The "Simplest" Thing in Chess (Part Six)

  • GM Gserper
  • | 2013. máj. 13.
  • | 12710 megtekintés
  • | 13 hozzászólás

I hope the previous five parts of this article managed to convince you that the King and Pawn endgames are very complicated.  Therefore, a decision to go for such an endgame is a major commitment and shouldn't be taken lightly. In the final part of this series, I want to show very instructive examples where extremely strong chess players made the same grave error of trading the last pair of pieces and going straight to the lost King and Pawn endgame!

The first example is the most amazing. I cannot explain how GM Spielmann, who was definitely one of the leading players of his time, could go for a basic pawn endgame which was completely lost for him. My only guess is he was extremely tired after a very long game:

In the next game another famous chess player made a similar mistake that cost him half a point. GM Tartakower thought that going for a King and Pawn endgame was the fastest and surest way to convert his enormous advantage into a win. Unfortunately, he underestimated how tricky simple looking pawn endgame can be...
In the next game a very strong GM (and the inventor of the Sveshnikov variation in the Sicilian) makes the same basic mistake....
Grandmasters Flohr and Taimanov belonged to the World Elite at their prime time, but both of them made the same basic mistake against Michail Botvinnik.  Did the Patriarch hypnotize them? Laughing
Finally, let me present you a recent game played by two modern Super Grandmasters:
I hope my dear readers you will avoid the common mistakes we discussed in this article and all the King and Pawn endgames in your games will be winning for you!


  • 3 év ezelőtt


    TQ SIR

  • 3 év ezelőtt


    It is always kind of soothing to see this super GM make that kind of mistakes, they are human after all!! (just talented super hard working players that have been doing this for decades!!) Very nice series of articles Sir, thank you for them!! :)

  • 3 év ezelőtt


    Playing against the Patriarch was already mistake ... playing King and Pawn endgame with him ... double mistake ;)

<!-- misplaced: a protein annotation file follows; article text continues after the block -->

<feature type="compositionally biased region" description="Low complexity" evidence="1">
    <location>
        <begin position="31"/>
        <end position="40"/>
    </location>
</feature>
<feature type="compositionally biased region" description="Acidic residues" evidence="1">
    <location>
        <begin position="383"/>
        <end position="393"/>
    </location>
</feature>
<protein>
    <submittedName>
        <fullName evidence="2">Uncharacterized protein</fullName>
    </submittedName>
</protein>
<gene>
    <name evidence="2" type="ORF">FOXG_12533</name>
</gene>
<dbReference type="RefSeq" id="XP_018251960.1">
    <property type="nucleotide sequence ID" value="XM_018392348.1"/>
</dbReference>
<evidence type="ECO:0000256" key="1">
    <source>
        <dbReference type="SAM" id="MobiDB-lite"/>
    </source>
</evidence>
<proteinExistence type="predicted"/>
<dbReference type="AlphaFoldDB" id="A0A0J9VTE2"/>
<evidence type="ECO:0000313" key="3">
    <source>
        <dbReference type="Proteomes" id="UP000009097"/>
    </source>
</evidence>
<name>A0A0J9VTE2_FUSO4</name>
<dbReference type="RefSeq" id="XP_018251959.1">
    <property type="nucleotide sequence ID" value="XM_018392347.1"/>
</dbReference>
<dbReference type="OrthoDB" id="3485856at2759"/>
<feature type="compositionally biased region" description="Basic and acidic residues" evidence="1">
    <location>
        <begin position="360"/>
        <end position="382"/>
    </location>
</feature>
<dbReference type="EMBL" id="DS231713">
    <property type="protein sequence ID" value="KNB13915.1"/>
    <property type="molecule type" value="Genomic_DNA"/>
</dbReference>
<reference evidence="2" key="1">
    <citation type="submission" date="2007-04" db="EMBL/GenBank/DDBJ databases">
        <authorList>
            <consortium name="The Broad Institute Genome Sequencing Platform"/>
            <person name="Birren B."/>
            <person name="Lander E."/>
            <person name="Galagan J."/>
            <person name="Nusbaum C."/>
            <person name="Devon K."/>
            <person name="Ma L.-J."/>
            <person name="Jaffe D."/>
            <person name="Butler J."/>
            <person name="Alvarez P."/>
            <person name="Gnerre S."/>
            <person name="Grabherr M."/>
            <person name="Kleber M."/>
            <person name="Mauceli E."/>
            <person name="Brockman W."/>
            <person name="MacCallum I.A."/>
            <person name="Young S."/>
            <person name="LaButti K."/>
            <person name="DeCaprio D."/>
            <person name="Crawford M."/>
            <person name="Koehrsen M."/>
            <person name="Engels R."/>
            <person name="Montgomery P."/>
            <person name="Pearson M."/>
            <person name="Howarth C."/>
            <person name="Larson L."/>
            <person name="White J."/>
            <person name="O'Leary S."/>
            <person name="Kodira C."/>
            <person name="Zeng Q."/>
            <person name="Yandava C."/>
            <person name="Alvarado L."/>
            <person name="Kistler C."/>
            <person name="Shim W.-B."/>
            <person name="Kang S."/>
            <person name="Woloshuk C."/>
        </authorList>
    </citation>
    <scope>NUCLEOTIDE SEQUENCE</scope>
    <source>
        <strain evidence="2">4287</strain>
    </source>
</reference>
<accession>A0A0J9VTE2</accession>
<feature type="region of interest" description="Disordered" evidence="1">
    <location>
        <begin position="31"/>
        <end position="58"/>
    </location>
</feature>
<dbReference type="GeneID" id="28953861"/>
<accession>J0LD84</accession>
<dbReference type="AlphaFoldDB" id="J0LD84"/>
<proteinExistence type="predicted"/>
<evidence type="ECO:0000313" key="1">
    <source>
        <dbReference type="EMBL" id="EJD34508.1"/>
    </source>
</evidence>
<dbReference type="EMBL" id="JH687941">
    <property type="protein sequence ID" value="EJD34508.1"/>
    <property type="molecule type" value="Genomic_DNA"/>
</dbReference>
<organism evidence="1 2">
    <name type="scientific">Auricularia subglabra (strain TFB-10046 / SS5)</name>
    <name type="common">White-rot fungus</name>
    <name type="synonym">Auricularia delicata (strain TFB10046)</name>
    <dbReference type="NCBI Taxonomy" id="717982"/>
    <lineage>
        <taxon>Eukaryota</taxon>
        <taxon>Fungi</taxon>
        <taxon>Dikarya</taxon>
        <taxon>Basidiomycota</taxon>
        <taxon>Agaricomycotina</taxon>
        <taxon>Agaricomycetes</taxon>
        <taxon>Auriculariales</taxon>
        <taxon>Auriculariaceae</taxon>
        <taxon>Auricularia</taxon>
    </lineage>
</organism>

• 3 év ezelőtt


    Botvinnik vs Flohr 54...b5 should lead to a draw, not 54...Kf7?

    Edit: wait, b5 doesn't draw, white wins easy

  • 3 év ezelőtt


    Mr. Gserper, thank you for making articles understandable at my level.  I think that it is a very important aspect of the game that we all need to learn, and I will certainly benefit from this series.

  • 3 év ezelőtt

    NM ozzie_c_cobblepot

    My problem with king and pawn endings is that I always suspect that the result is determined - but it's very challenging to figure it out.

    So I'll be reluctant to go into it because it "might be a forced draw" but I can't see it, so I don't do it. And maybe later it turns out it was a forced win...

  • 3 év ezelőtt

    GM Gserper


    You're absolutely correct. My guess is it was a wrong input of the game. I think in the real game Black played 64... Ra5 instead of 64...Rh5  (that's why White played 65. Rb4 to defend against coming 65...Ra4+), then everything looks correct.  This is my best guess....

  • 3 év ezelőtt


    first game : Rudolf Spielmann vs. Oldrich Duras at move 65, black missed a skewer! Maybe its me, but I don't see why, 65... Rh4 is not good.  Thx

  • 3 év ezelőtt


    I often trade off into a pawn endgame only to lose the game the theory you have decussed here gave me a  new understand of pawn endgames.Smile  

  • 3 év ezelőtt


    It is really very important not to forget the principle of opposition because the first two diagrams above are examples of basic opposition.

  • 3 év ezelőtt


    Excellent series. King and pawn endgames can be very very tricky!!

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